East River GreenEast River GreenThe East River meanders toward Crested Butte Mountain in western Colorado on a perfect spring morning.

So, now I've been actively using a DJI Phantom 4 Pro quadcopter for about a year. I'm making some images that are good enough to make decent prints and offer for sale. I don't use the video features at all. There are plenty of other local photographers who offer video services and most of them don't offer still images. I like not having a lot of competition. The real estate market never really materialized since most of the realtors just bought their own quadcopters. They are fun to fly!

Here are a few things I have learned in the past year.

1. The camera can always be better.

2. Balance your props for sharper photos.

3. Pay attention to your composition.

4. Plan your images in advance. The landscape looks a lot different from 200' - 400' above.

5. Keep your ears open for planes and helicopters.

6. If you get an audience gathered around you, it's best to just land and come back later.

7. Just because an image looks cool doesn't mean people will give you money for it.

8. It may take some time for low altitude aerial images to be considered as art.

9. Wide angle lenses make it really easy to fly into trees.

10. Keep flying and looking for new ideas.

11. Animals can act pretty strange with a drone overhead. Plan accordingly.

12. Pay attention to your battery power.

13. Check your firmware/software for updates before leaving the office.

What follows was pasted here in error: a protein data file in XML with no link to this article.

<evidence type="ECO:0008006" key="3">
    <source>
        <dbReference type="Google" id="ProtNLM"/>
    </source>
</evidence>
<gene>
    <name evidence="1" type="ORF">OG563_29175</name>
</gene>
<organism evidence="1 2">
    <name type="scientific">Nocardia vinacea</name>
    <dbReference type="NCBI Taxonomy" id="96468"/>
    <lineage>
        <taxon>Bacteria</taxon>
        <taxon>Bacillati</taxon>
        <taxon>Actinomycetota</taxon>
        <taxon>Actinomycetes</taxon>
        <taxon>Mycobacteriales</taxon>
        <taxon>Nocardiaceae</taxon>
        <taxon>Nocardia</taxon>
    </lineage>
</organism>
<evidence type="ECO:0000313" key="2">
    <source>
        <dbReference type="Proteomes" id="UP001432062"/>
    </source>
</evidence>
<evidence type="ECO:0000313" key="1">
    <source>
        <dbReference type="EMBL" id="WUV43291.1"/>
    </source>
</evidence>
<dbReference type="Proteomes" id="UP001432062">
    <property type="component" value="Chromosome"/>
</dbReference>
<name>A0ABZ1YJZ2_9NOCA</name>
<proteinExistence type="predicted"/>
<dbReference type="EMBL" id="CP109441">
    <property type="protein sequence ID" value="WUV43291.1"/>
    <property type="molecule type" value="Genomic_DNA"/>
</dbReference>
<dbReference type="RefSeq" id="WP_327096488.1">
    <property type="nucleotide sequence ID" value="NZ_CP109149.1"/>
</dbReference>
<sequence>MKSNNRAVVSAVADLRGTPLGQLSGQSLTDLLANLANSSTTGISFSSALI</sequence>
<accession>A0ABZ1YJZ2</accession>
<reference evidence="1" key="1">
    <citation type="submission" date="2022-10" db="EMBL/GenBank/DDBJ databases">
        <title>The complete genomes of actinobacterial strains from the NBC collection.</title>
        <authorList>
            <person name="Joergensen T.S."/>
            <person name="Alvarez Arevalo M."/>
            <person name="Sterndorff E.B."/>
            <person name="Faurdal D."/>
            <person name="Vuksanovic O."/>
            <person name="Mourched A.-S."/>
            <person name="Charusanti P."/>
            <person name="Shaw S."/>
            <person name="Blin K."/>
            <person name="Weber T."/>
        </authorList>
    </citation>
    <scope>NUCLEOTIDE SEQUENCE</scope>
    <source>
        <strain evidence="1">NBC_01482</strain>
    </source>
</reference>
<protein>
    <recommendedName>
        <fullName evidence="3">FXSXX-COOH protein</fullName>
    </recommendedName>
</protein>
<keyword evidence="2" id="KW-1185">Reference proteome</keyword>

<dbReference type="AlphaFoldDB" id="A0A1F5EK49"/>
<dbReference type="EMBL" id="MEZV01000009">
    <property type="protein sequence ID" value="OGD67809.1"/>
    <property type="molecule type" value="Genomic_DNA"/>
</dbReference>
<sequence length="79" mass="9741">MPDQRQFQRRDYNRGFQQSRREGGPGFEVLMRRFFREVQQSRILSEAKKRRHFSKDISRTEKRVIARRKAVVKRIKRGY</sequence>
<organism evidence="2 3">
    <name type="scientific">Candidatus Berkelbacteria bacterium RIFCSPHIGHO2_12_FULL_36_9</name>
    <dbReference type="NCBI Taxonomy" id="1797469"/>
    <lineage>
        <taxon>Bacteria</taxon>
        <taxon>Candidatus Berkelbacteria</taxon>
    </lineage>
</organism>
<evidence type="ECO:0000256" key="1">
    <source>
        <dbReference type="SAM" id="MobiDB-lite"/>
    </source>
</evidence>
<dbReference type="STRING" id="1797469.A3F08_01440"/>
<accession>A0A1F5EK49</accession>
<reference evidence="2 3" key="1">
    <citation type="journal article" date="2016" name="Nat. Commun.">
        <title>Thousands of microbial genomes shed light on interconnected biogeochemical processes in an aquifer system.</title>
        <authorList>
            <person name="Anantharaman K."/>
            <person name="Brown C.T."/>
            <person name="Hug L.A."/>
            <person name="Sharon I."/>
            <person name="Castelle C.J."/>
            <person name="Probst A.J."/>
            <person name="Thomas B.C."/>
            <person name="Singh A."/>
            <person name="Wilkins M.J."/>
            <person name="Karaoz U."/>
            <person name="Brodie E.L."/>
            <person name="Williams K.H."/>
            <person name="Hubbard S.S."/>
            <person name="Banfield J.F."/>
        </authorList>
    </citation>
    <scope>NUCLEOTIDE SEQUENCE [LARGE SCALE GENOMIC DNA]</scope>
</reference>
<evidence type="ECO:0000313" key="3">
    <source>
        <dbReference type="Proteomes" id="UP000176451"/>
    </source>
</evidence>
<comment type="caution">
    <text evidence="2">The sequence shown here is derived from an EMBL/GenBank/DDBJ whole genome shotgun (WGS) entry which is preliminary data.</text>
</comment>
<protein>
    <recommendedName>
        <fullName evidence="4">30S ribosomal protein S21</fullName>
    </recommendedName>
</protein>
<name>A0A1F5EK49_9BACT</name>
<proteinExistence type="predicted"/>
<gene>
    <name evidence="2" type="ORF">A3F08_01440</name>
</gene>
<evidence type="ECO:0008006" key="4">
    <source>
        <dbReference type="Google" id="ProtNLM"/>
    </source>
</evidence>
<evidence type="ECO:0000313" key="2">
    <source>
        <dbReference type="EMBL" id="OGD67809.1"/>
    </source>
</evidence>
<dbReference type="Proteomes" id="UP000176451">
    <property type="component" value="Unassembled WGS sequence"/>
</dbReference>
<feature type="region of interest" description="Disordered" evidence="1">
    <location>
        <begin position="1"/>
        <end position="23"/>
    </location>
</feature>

Over the AspensOver the AspensOverhead view of an aspen grove on a snowy winter day in Colorado.

While selling fine art photo prints of my aerial images has been a little disappointing so far, the sales of these photos as stock has done pretty well. By the way, the green color of John Deere equipment is considered intellectual property and the licensing of images that include that equipment is a copyright violation. (I'm learning new stuff with this drone.) The drone is still fun to fly and any work we can do while having fun is a bonus.

As an experiment last summer, I tried using the drone platform to shoot a panorama. With the 20 - 24mm lens equivalents of drone camera lenses, this proved to be a challenge for my stitching software. I generally overlapped images about 50% but learned that this approach would not make a great panorama from the air. I found I had to overlap images about 75% if there are details like roads and buildings to blend. If I don't do this, I end up with some really weird and unpleasant stitching failures of lines that should be straight. That said, some of these aerial panoramas are great! Give it a try. The panoramas have been my best-sellers as stock photography.

Alone in the WoodsAlone in the WoodsAn isolated rustic cabin below the Anthracite Range in Gunnison County, Colorado.

Thanks for reading. Feel free to share a link to this page if you found the information useful.

To see more of my aerial images follow this link: http://www.imagescolorado.com/dronephotos